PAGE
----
Ten years ago, I wanted to be a witch. I researched the history and practice and connected with Wicca’s state of balance and harmony across all paths of my life. And, of course, I can’t deny the allure of such a rich history, one that’s still being explored, dramatized, and sought after by the masses in life and in mainstream media. So ten years ago, I set out to stock up my small bedroom at my mom’s house with all the essentials.
I have tarot card – two decks, actually. Spell books. Wiccan dictionaries. I have sage and a smudging bowl. I have candles. I have essential oils and black tourmaline stones. I bought all of it because I wanted to be this witch I was reading about, one who had a strong connection with her roots; the Earth. I sought a serene sanctuary where I was the master of my emotions and my world. I believed Wicca would provide this. But before this could happen, I needed to go shopping.
I studied other practices as well: yoga, meditation, Buddhism, veganism. This is cognitive consistency – the idea that our beliefs retain strength and power if they are consistent in behaviour. I was on the right path. Though less so, I bought yoga gear, music, and cookbooks, but despite counting my pennies and dimes, I never really considered myself a witch. Or a yogi. Or a Buddhist. Or a vegan… Well, I’m vegetarian now… And I still practice yoga and hold Buddhist beliefs. I still adore Wicca and its opulent past (and present), but I know where I went wrong: I thought that if I bought all the things that a witch required, I would be a witch. Easy as pie, right?
With that mindset, if I buy paint, am I a painter? If I buy notebooks, am I writer? Why does it seem so obvious to me now, that it’s the usage of these tools that make you who you’re meant to be? If you don’t do it, is it meant for you?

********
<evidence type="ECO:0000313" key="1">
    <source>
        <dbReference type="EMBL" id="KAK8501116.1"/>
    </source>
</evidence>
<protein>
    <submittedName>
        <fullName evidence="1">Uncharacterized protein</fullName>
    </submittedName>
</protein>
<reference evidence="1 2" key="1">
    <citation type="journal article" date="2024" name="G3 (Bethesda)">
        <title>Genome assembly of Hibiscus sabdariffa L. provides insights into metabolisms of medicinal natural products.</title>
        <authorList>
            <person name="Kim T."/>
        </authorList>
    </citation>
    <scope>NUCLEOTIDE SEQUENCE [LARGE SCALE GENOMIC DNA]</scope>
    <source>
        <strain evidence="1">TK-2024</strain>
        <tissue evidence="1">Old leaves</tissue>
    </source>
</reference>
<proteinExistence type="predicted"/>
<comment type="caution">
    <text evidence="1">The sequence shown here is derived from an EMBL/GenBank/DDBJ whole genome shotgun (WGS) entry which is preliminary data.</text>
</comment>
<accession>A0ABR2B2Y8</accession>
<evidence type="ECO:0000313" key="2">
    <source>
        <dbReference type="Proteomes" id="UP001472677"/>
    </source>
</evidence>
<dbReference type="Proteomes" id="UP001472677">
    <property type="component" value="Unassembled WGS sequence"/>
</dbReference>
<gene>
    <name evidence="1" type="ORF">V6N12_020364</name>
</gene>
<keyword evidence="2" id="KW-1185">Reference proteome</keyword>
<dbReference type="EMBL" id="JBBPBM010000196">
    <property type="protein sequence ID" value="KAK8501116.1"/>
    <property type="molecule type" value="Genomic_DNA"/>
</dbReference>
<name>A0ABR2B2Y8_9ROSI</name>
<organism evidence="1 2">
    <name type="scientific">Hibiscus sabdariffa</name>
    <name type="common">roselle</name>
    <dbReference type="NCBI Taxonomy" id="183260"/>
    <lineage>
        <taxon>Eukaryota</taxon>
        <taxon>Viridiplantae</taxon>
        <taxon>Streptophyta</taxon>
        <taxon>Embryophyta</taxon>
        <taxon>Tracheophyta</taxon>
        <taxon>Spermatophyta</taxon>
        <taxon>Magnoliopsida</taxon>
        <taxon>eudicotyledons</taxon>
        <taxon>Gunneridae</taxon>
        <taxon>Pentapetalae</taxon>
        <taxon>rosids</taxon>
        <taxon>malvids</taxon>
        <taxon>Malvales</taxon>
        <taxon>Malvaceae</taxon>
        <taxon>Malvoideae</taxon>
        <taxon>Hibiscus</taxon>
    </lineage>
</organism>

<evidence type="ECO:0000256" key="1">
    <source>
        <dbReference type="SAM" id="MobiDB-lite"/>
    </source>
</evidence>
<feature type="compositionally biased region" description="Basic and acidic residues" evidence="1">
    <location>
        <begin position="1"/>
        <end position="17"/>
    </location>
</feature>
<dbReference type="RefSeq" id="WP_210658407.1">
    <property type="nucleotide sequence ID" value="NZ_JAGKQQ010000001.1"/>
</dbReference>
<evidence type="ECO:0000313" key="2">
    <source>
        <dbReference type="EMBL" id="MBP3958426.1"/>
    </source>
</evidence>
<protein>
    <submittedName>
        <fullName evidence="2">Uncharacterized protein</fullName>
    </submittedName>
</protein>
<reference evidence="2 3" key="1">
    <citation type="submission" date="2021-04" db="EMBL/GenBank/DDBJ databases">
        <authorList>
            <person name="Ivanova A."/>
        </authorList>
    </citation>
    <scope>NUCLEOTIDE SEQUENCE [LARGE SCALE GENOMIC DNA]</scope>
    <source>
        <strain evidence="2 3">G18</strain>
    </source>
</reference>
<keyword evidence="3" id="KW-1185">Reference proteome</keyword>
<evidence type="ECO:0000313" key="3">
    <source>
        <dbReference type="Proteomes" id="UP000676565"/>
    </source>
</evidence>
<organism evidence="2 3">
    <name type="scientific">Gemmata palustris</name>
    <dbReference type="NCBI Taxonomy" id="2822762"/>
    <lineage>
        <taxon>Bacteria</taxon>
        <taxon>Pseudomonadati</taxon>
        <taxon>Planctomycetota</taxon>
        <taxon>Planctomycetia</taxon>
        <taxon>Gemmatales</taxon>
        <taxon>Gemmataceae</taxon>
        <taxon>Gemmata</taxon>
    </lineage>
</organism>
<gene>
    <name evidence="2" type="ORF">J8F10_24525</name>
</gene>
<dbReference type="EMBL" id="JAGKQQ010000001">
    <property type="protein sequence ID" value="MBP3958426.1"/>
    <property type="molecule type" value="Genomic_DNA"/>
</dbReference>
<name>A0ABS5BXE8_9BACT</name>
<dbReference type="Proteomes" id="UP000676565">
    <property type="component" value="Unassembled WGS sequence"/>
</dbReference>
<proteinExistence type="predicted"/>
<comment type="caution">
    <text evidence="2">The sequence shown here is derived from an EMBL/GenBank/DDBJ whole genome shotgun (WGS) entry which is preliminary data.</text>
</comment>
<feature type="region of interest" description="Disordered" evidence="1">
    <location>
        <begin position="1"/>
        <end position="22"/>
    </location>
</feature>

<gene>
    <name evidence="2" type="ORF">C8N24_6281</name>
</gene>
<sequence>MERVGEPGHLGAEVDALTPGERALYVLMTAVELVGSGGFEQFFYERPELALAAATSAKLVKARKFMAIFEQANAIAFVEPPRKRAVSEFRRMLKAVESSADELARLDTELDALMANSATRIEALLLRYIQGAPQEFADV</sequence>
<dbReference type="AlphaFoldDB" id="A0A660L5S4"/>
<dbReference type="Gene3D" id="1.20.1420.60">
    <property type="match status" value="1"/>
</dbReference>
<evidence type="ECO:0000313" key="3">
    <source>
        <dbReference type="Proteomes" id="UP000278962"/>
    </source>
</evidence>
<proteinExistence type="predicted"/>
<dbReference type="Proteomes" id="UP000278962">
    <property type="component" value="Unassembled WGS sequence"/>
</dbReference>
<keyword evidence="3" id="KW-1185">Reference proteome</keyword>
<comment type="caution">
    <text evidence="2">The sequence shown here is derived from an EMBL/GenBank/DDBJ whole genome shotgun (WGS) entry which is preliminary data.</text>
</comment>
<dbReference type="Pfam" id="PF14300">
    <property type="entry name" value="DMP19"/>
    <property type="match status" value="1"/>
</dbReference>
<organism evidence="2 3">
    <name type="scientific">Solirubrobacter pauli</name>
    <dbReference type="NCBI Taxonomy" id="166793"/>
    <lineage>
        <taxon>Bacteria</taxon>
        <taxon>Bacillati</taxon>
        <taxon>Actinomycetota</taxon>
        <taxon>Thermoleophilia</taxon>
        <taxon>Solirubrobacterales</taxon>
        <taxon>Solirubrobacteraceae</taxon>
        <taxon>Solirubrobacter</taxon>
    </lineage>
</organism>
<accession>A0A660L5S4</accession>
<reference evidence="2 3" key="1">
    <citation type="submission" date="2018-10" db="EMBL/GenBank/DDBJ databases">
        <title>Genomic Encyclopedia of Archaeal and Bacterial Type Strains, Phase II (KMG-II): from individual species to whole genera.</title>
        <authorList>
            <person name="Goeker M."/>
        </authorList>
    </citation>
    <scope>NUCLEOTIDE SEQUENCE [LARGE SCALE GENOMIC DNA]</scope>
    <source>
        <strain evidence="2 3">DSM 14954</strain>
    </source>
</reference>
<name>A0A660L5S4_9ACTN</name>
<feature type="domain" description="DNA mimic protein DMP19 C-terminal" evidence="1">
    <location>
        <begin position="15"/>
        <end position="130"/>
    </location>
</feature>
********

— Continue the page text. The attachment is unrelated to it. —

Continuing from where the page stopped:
The idea of buying spirituality is relatively new to me. My mother is probably the top consumer of spiritual goods that I know. Books and cards and photos and words upon words of products aimed at healing, helping, and re-charging our bodies, minds, and souls occupy every shelf in her home. When I embarked on my Wiccan journey ten years ago, she was wholly supportive and interested, and it’s no surprise to me anymore if she were to show up at my apartment today with a book (or 2, or 3) for me to read on witchcraft or healing.
What made this path wholly beneficial was when I began to ditch the consumer goods associated with Wicca and Buddhism and substitute them for the knowledge I’d gained about both practices. Instead of shopping for something that would make me a Buddhist or a witch, I practiced internal love and awareness. I meditated in my bedroom. I took time to connect with the Earth. I motivated myself to be a healer and a teacher. And I didn’t need a milieu of tools or tricks. I just needed to believe that I could be this person; that I am this person.
So here I am, ten years later, watching Witches of East End, a show about a mother and her two daughters living as witches in present day Long Island. Despite it’s corny pilot and it’s ridiculously sculpted cast, the spiritual movement is still a very powerful system. Whether it’s within the Wiccan framework, aligning with New Age spirituality, or otherwise, we are constantly being encouraged to acquire this or that in order to validate our beliefs. We’ve built a consumerist culture that not only wants us to believe but – more so – to invest in our beliefs. But belief isn’t dependent on investment – unless we’re talking investment of time and energy.
It’s important to identify with whatever practice or belief you connect with. You don’t need to acquire material goods to prove this to yourself or others. I find the most powerful and progressive way for me to practice is actually practicing. Without identifying as a spiritual consumer, I am still spiritual. I meditate. I take care of my body. I take time to connect with myself, the Earth, and those around me. I found the serene sanctuary and am able to reflect on my emotions and take charge of my world. All of this I learned from my initial journey into Wicca and Buddhism acquired for free at the library and online. At the base is knowledge. Everything else is extra.
Now I just have to convince my mom to read this article.